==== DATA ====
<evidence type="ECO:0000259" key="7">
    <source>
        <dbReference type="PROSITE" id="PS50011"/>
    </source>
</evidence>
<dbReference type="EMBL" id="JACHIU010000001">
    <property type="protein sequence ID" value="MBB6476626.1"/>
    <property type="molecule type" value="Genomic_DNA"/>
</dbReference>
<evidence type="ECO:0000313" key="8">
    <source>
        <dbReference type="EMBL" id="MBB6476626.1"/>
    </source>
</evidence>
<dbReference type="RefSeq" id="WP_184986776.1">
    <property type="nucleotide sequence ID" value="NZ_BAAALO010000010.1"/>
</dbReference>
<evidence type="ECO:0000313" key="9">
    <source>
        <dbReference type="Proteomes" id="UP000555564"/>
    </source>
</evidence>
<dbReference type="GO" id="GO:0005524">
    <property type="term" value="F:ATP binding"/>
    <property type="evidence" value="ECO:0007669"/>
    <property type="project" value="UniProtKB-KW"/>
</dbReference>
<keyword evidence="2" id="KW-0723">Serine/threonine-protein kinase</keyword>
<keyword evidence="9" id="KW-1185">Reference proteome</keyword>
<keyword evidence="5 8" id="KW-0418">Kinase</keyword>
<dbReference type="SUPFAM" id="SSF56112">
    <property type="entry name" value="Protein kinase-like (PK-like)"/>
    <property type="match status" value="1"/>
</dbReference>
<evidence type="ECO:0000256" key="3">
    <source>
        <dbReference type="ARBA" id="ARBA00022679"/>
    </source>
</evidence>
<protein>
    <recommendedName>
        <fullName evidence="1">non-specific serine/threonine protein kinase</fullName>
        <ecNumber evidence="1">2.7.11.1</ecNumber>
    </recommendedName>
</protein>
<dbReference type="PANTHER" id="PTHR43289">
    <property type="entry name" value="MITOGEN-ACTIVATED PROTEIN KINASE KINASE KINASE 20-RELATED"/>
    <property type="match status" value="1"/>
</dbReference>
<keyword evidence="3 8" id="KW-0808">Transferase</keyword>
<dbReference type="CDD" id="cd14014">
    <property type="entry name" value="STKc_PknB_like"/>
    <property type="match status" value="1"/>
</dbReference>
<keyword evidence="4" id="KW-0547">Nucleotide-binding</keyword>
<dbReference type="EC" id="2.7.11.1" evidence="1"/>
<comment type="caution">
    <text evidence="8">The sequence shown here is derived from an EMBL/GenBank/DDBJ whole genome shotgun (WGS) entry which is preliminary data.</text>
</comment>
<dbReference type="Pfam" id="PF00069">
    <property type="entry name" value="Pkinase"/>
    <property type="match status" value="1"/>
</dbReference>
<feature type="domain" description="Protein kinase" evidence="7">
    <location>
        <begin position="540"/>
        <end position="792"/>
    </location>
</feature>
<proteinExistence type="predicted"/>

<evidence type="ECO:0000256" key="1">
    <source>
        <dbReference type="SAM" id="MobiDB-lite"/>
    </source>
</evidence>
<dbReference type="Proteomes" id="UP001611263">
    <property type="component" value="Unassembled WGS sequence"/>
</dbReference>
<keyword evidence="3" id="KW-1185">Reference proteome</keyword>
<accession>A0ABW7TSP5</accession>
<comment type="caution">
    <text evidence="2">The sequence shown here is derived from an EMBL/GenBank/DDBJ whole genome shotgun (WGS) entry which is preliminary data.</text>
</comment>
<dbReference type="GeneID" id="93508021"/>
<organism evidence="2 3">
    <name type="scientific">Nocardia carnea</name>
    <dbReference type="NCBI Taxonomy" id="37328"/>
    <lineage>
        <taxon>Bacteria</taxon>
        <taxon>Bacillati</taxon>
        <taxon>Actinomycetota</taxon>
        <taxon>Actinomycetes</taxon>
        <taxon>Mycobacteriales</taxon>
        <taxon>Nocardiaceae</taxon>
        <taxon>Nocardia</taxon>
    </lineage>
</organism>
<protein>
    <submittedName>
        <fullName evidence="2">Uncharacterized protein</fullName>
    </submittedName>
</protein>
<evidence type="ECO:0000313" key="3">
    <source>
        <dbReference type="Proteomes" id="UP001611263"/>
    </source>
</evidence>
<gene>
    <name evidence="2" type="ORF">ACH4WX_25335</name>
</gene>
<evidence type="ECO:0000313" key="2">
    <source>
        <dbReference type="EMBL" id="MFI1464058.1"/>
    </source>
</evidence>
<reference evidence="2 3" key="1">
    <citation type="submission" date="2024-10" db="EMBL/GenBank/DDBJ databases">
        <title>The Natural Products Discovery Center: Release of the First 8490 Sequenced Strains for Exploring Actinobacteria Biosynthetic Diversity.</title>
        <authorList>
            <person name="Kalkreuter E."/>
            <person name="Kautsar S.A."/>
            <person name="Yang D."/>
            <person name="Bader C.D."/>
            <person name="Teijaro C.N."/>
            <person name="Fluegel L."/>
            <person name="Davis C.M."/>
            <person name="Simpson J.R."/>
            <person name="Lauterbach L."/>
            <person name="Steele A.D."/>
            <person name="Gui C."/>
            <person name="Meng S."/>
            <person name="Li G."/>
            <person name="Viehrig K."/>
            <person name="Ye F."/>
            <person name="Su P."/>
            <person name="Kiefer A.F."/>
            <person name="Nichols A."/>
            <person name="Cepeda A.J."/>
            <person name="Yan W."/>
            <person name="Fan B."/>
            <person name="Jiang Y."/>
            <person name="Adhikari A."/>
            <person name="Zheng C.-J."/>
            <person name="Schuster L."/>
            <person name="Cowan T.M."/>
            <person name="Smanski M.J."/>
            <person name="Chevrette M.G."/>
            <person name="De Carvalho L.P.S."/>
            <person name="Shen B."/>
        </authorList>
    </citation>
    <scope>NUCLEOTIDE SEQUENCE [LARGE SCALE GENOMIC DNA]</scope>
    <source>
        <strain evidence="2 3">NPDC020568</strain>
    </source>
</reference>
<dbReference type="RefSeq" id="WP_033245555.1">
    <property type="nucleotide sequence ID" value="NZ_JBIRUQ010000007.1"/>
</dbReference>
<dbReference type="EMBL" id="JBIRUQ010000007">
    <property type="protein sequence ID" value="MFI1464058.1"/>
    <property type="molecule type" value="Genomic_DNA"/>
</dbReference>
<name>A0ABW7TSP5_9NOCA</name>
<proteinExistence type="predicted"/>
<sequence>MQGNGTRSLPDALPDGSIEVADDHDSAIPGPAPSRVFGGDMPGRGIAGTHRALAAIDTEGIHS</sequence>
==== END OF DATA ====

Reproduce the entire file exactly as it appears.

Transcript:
<evidence type="ECO:0000259" key="7">
    <source>
        <dbReference type="PROSITE" id="PS50011"/>
    </source>
</evidence>
<dbReference type="EMBL" id="JACHIU010000001">
    <property type="protein sequence ID" value="MBB6476626.1"/>
    <property type="molecule type" value="Genomic_DNA"/>
</dbReference>
<evidence type="ECO:0000313" key="8">
    <source>
        <dbReference type="EMBL" id="MBB6476626.1"/>
    </source>
</evidence>
<dbReference type="RefSeq" id="WP_184986776.1">
    <property type="nucleotide sequence ID" value="NZ_BAAALO010000010.1"/>
</dbReference>
<evidence type="ECO:0000313" key="9">
    <source>
        <dbReference type="Proteomes" id="UP000555564"/>
    </source>
</evidence>
<dbReference type="GO" id="GO:0005524">
    <property type="term" value="F:ATP binding"/>
    <property type="evidence" value="ECO:0007669"/>
    <property type="project" value="UniProtKB-KW"/>
</dbReference>
<keyword evidence="2" id="KW-0723">Serine/threonine-protein kinase</keyword>
<keyword evidence="9" id="KW-1185">Reference proteome</keyword>
<keyword evidence="5 8" id="KW-0418">Kinase</keyword>
<dbReference type="SUPFAM" id="SSF56112">
    <property type="entry name" value="Protein kinase-like (PK-like)"/>
    <property type="match status" value="1"/>
</dbReference>
<evidence type="ECO:0000256" key="3">
    <source>
        <dbReference type="ARBA" id="ARBA00022679"/>
    </source>
</evidence>
<protein>
    <recommendedName>
        <fullName evidence="1">non-specific serine/threonine protein kinase</fullName>
        <ecNumber evidence="1">2.7.11.1</ecNumber>
    </recommendedName>
</protein>
<dbReference type="PANTHER" id="PTHR43289">
    <property type="entry name" value="MITOGEN-ACTIVATED PROTEIN KINASE KINASE KINASE 20-RELATED"/>
    <property type="match status" value="1"/>
</dbReference>
<keyword evidence="3 8" id="KW-0808">Transferase</keyword>
<dbReference type="CDD" id="cd14014">
    <property type="entry name" value="STKc_PknB_like"/>
    <property type="match status" value="1"/>
</dbReference>
<keyword evidence="4" id="KW-0547">Nucleotide-binding</keyword>
<dbReference type="EC" id="2.7.11.1" evidence="1"/>
<comment type="caution">
    <text evidence="8">The sequence shown here is derived from an EMBL/GenBank/DDBJ whole genome shotgun (WGS) entry which is preliminary data.</text>
</comment>
<dbReference type="Pfam" id="PF00069">
    <property type="entry name" value="Pkinase"/>
    <property type="match status" value="1"/>
</dbReference>
<feature type="domain" description="Protein kinase" evidence="7">
    <location>
        <begin position="540"/>
        <end position="792"/>
    </location>
</feature>
<proteinExistence type="predicted"/>

<evidence type="ECO:0000256" key="1">
    <source>
        <dbReference type="SAM" id="MobiDB-lite"/>
    </source>
</evidence>
<dbReference type="Proteomes" id="UP001611263">
    <property type="component" value="Unassembled WGS sequence"/>
</dbReference>
<keyword evidence="3" id="KW-1185">Reference proteome</keyword>
<accession>A0ABW7TSP5</accession>
<comment type="caution">
    <text evidence="2">The sequence shown here is derived from an EMBL/GenBank/DDBJ whole genome shotgun (WGS) entry which is preliminary data.</text>
</comment>
<dbReference type="GeneID" id="93508021"/>
<organism evidence="2 3">
    <name type="scientific">Nocardia carnea</name>
    <dbReference type="NCBI Taxonomy" id="37328"/>
    <lineage>
        <taxon>Bacteria</taxon>
        <taxon>Bacillati</taxon>
        <taxon>Actinomycetota</taxon>
        <taxon>Actinomycetes</taxon>
        <taxon>Mycobacteriales</taxon>
        <taxon>Nocardiaceae</taxon>
        <taxon>Nocardia</taxon>
    </lineage>
</organism>
<protein>
    <submittedName>
        <fullName evidence="2">Uncharacterized protein</fullName>
    </submittedName>
</protein>
<evidence type="ECO:0000313" key="3">
    <source>
        <dbReference type="Proteomes" id="UP001611263"/>
    </source>
</evidence>
<gene>
    <name evidence="2" type="ORF">ACH4WX_25335</name>
</gene>
<evidence type="ECO:0000313" key="2">
    <source>
        <dbReference type="EMBL" id="MFI1464058.1"/>
    </source>
</evidence>
<reference evidence="2 3" key="1">
    <citation type="submission" date="2024-10" db="EMBL/GenBank/DDBJ databases">
        <title>The Natural Products Discovery Center: Release of the First 8490 Sequenced Strains for Exploring Actinobacteria Biosynthetic Diversity.</title>
        <authorList>
            <person name="Kalkreuter E."/>
            <person name="Kautsar S.A."/>
            <person name="Yang D."/>
            <person name="Bader C.D."/>
            <person name="Teijaro C.N."/>
            <person name="Fluegel L."/>
            <person name="Davis C.M."/>
            <person name="Simpson J.R."/>
            <person name="Lauterbach L."/>
            <person name="Steele A.D."/>
            <person name="Gui C."/>
            <person name="Meng S."/>
            <person name="Li G."/>
            <person name="Viehrig K."/>
            <person name="Ye F."/>
            <person name="Su P."/>
            <person name="Kiefer A.F."/>
            <person name="Nichols A."/>
            <person name="Cepeda A.J."/>
            <person name="Yan W."/>
            <person name="Fan B."/>
            <person name="Jiang Y."/>
            <person name="Adhikari A."/>
            <person name="Zheng C.-J."/>
            <person name="Schuster L."/>
            <person name="Cowan T.M."/>
            <person name="Smanski M.J."/>
            <person name="Chevrette M.G."/>
            <person name="De Carvalho L.P.S."/>
            <person name="Shen B."/>
        </authorList>
    </citation>
    <scope>NUCLEOTIDE SEQUENCE [LARGE SCALE GENOMIC DNA]</scope>
    <source>
        <strain evidence="2 3">NPDC020568</strain>
    </source>
</reference>
<dbReference type="RefSeq" id="WP_033245555.1">
    <property type="nucleotide sequence ID" value="NZ_JBIRUQ010000007.1"/>
</dbReference>
<dbReference type="EMBL" id="JBIRUQ010000007">
    <property type="protein sequence ID" value="MFI1464058.1"/>
    <property type="molecule type" value="Genomic_DNA"/>
</dbReference>
<name>A0ABW7TSP5_9NOCA</name>
<proteinExistence type="predicted"/>
<sequence>MQGNGTRSLPDALPDGSIEVADDHDSAIPGPAPSRVFGGDMPGRGIAGTHRALAAIDTEGIHS</sequence>